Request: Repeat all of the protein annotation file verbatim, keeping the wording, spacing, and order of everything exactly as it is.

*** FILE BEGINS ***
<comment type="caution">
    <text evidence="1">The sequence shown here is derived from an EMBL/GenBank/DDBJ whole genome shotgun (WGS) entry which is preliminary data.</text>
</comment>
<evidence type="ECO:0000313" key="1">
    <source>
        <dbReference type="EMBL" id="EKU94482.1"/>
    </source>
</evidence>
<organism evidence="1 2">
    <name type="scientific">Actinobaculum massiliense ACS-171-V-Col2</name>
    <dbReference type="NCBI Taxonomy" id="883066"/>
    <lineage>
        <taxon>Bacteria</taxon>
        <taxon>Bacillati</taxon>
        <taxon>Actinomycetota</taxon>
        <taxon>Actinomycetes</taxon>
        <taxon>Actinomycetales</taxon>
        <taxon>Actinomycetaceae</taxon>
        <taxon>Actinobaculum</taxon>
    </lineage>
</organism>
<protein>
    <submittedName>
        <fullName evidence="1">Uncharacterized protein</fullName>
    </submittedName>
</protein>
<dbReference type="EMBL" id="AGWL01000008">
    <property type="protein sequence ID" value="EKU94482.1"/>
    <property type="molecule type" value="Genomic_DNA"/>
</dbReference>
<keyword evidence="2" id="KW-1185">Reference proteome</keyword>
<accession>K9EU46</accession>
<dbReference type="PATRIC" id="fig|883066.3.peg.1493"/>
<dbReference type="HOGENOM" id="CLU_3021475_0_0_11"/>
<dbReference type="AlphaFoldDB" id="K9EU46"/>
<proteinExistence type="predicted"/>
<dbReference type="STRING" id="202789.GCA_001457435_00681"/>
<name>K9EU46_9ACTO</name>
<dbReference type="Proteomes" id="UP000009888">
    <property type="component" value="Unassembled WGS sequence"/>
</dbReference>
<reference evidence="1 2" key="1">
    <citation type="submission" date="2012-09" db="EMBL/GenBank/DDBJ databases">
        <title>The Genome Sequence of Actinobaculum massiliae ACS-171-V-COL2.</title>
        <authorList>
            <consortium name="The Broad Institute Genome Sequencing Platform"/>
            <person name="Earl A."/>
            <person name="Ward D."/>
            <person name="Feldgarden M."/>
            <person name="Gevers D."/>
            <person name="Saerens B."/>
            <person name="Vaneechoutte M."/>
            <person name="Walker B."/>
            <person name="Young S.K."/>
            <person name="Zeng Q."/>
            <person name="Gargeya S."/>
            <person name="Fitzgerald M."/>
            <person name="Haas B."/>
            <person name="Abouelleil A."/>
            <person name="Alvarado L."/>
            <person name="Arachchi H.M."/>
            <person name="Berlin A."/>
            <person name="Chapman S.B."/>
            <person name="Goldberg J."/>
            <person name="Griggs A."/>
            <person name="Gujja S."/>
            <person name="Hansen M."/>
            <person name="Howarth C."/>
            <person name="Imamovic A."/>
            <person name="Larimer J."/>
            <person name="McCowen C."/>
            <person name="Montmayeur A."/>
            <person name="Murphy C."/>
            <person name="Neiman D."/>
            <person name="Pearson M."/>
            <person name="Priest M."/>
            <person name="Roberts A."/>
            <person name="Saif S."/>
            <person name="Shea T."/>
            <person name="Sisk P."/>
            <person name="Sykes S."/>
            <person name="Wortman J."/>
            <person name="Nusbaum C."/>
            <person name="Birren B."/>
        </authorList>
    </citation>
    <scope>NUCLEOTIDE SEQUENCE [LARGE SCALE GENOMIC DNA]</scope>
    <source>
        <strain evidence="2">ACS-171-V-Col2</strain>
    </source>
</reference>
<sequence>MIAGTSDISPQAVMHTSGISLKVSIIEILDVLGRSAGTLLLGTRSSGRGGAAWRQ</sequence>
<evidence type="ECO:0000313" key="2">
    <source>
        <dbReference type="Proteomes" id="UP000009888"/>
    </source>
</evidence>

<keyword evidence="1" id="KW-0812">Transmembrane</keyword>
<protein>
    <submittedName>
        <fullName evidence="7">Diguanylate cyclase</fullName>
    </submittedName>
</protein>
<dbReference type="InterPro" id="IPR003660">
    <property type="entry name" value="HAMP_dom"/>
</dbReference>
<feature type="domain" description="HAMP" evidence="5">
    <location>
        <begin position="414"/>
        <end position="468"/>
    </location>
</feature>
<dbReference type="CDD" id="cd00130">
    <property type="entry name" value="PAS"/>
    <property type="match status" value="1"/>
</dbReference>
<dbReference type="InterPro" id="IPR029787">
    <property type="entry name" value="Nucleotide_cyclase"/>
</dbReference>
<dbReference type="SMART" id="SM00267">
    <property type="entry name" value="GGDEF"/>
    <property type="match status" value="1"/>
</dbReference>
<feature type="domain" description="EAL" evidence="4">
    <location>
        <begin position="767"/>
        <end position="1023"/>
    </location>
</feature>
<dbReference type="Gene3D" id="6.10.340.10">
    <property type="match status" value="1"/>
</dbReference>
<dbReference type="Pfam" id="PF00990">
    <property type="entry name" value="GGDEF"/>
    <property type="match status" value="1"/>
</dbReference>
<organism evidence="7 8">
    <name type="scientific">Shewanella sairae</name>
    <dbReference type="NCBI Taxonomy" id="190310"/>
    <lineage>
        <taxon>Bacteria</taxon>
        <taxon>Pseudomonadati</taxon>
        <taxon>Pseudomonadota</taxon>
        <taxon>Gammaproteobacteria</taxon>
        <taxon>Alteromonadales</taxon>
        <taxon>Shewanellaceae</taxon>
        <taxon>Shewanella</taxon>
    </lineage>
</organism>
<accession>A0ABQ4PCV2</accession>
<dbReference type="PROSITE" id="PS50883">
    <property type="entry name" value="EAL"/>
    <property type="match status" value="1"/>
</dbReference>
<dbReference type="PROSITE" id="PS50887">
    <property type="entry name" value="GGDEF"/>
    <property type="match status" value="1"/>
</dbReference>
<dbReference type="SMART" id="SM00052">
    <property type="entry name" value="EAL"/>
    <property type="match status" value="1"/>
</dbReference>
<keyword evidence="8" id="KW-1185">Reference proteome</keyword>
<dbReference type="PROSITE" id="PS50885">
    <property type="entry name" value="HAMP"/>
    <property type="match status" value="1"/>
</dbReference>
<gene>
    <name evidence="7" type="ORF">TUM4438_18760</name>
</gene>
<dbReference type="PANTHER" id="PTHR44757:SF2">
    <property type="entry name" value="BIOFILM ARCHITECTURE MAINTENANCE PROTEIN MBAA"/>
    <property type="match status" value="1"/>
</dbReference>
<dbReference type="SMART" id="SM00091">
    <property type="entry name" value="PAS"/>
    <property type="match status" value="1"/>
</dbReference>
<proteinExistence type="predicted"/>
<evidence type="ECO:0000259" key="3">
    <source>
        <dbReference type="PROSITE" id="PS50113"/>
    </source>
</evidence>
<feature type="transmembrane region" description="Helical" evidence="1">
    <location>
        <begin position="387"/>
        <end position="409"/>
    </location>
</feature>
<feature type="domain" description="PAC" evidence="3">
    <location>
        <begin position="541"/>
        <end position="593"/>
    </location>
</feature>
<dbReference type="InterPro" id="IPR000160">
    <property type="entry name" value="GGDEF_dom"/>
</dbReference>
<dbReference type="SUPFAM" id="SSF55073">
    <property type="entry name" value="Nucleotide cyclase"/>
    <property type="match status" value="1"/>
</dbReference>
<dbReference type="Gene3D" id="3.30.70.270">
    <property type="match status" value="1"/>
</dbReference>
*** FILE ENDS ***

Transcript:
<comment type="caution">
    <text evidence="1">The sequence shown here is derived from an EMBL/GenBank/DDBJ whole genome shotgun (WGS) entry which is preliminary data.</text>
</comment>
<evidence type="ECO:0000313" key="1">
    <source>
        <dbReference type="EMBL" id="EKU94482.1"/>
    </source>
</evidence>
<organism evidence="1 2">
    <name type="scientific">Actinobaculum massiliense ACS-171-V-Col2</name>
    <dbReference type="NCBI Taxonomy" id="883066"/>
    <lineage>
        <taxon>Bacteria</taxon>
        <taxon>Bacillati</taxon>
        <taxon>Actinomycetota</taxon>
        <taxon>Actinomycetes</taxon>
        <taxon>Actinomycetales</taxon>
        <taxon>Actinomycetaceae</taxon>
        <taxon>Actinobaculum</taxon>
    </lineage>
</organism>
<protein>
    <submittedName>
        <fullName evidence="1">Uncharacterized protein</fullName>
    </submittedName>
</protein>
<dbReference type="EMBL" id="AGWL01000008">
    <property type="protein sequence ID" value="EKU94482.1"/>
    <property type="molecule type" value="Genomic_DNA"/>
</dbReference>
<keyword evidence="2" id="KW-1185">Reference proteome</keyword>
<accession>K9EU46</accession>
<dbReference type="PATRIC" id="fig|883066.3.peg.1493"/>
<dbReference type="HOGENOM" id="CLU_3021475_0_0_11"/>
<dbReference type="AlphaFoldDB" id="K9EU46"/>
<proteinExistence type="predicted"/>
<dbReference type="STRING" id="202789.GCA_001457435_00681"/>
<name>K9EU46_9ACTO</name>
<dbReference type="Proteomes" id="UP000009888">
    <property type="component" value="Unassembled WGS sequence"/>
</dbReference>
<reference evidence="1 2" key="1">
    <citation type="submission" date="2012-09" db="EMBL/GenBank/DDBJ databases">
        <title>The Genome Sequence of Actinobaculum massiliae ACS-171-V-COL2.</title>
        <authorList>
            <consortium name="The Broad Institute Genome Sequencing Platform"/>
            <person name="Earl A."/>
            <person name="Ward D."/>
            <person name="Feldgarden M."/>
            <person name="Gevers D."/>
            <person name="Saerens B."/>
            <person name="Vaneechoutte M."/>
            <person name="Walker B."/>
            <person name="Young S.K."/>
            <person name="Zeng Q."/>
            <person name="Gargeya S."/>
            <person name="Fitzgerald M."/>
            <person name="Haas B."/>
            <person name="Abouelleil A."/>
            <person name="Alvarado L."/>
            <person name="Arachchi H.M."/>
            <person name="Berlin A."/>
            <person name="Chapman S.B."/>
            <person name="Goldberg J."/>
            <person name="Griggs A."/>
            <person name="Gujja S."/>
            <person name="Hansen M."/>
            <person name="Howarth C."/>
            <person name="Imamovic A."/>
            <person name="Larimer J."/>
            <person name="McCowen C."/>
            <person name="Montmayeur A."/>
            <person name="Murphy C."/>
            <person name="Neiman D."/>
            <person name="Pearson M."/>
            <person name="Priest M."/>
            <person name="Roberts A."/>
            <person name="Saif S."/>
            <person name="Shea T."/>
            <person name="Sisk P."/>
            <person name="Sykes S."/>
            <person name="Wortman J."/>
            <person name="Nusbaum C."/>
            <person name="Birren B."/>
        </authorList>
    </citation>
    <scope>NUCLEOTIDE SEQUENCE [LARGE SCALE GENOMIC DNA]</scope>
    <source>
        <strain evidence="2">ACS-171-V-Col2</strain>
    </source>
</reference>
<sequence>MIAGTSDISPQAVMHTSGISLKVSIIEILDVLGRSAGTLLLGTRSSGRGGAAWRQ</sequence>
<evidence type="ECO:0000313" key="2">
    <source>
        <dbReference type="Proteomes" id="UP000009888"/>
    </source>
</evidence>

<keyword evidence="1" id="KW-0812">Transmembrane</keyword>
<protein>
    <submittedName>
        <fullName evidence="7">Diguanylate cyclase</fullName>
    </submittedName>
</protein>
<dbReference type="InterPro" id="IPR003660">
    <property type="entry name" value="HAMP_dom"/>
</dbReference>
<feature type="domain" description="HAMP" evidence="5">
    <location>
        <begin position="414"/>
        <end position="468"/>
    </location>
</feature>
<dbReference type="CDD" id="cd00130">
    <property type="entry name" value="PAS"/>
    <property type="match status" value="1"/>
</dbReference>
<dbReference type="InterPro" id="IPR029787">
    <property type="entry name" value="Nucleotide_cyclase"/>
</dbReference>
<dbReference type="SMART" id="SM00267">
    <property type="entry name" value="GGDEF"/>
    <property type="match status" value="1"/>
</dbReference>
<feature type="domain" description="EAL" evidence="4">
    <location>
        <begin position="767"/>
        <end position="1023"/>
    </location>
</feature>
<dbReference type="Gene3D" id="6.10.340.10">
    <property type="match status" value="1"/>
</dbReference>
<dbReference type="Pfam" id="PF00990">
    <property type="entry name" value="GGDEF"/>
    <property type="match status" value="1"/>
</dbReference>
<organism evidence="7 8">
    <name type="scientific">Shewanella sairae</name>
    <dbReference type="NCBI Taxonomy" id="190310"/>
    <lineage>
        <taxon>Bacteria</taxon>
        <taxon>Pseudomonadati</taxon>
        <taxon>Pseudomonadota</taxon>
        <taxon>Gammaproteobacteria</taxon>
        <taxon>Alteromonadales</taxon>
        <taxon>Shewanellaceae</taxon>
        <taxon>Shewanella</taxon>
    </lineage>
</organism>
<accession>A0ABQ4PCV2</accession>
<dbReference type="PROSITE" id="PS50883">
    <property type="entry name" value="EAL"/>
    <property type="match status" value="1"/>
</dbReference>
<dbReference type="PROSITE" id="PS50887">
    <property type="entry name" value="GGDEF"/>
    <property type="match status" value="1"/>
</dbReference>
<dbReference type="SMART" id="SM00052">
    <property type="entry name" value="EAL"/>
    <property type="match status" value="1"/>
</dbReference>
<keyword evidence="8" id="KW-1185">Reference proteome</keyword>
<dbReference type="PROSITE" id="PS50885">
    <property type="entry name" value="HAMP"/>
    <property type="match status" value="1"/>
</dbReference>
<gene>
    <name evidence="7" type="ORF">TUM4438_18760</name>
</gene>
<dbReference type="PANTHER" id="PTHR44757:SF2">
    <property type="entry name" value="BIOFILM ARCHITECTURE MAINTENANCE PROTEIN MBAA"/>
    <property type="match status" value="1"/>
</dbReference>
<dbReference type="SMART" id="SM00091">
    <property type="entry name" value="PAS"/>
    <property type="match status" value="1"/>
</dbReference>
<proteinExistence type="predicted"/>
<evidence type="ECO:0000259" key="3">
    <source>
        <dbReference type="PROSITE" id="PS50113"/>
    </source>
</evidence>
<feature type="transmembrane region" description="Helical" evidence="1">
    <location>
        <begin position="387"/>
        <end position="409"/>
    </location>
</feature>
<feature type="domain" description="PAC" evidence="3">
    <location>
        <begin position="541"/>
        <end position="593"/>
    </location>
</feature>
<dbReference type="InterPro" id="IPR000160">
    <property type="entry name" value="GGDEF_dom"/>
</dbReference>
<dbReference type="SUPFAM" id="SSF55073">
    <property type="entry name" value="Nucleotide cyclase"/>
    <property type="match status" value="1"/>
</dbReference>
<dbReference type="Gene3D" id="3.30.70.270">
    <property type="match status" value="1"/>
</dbReference>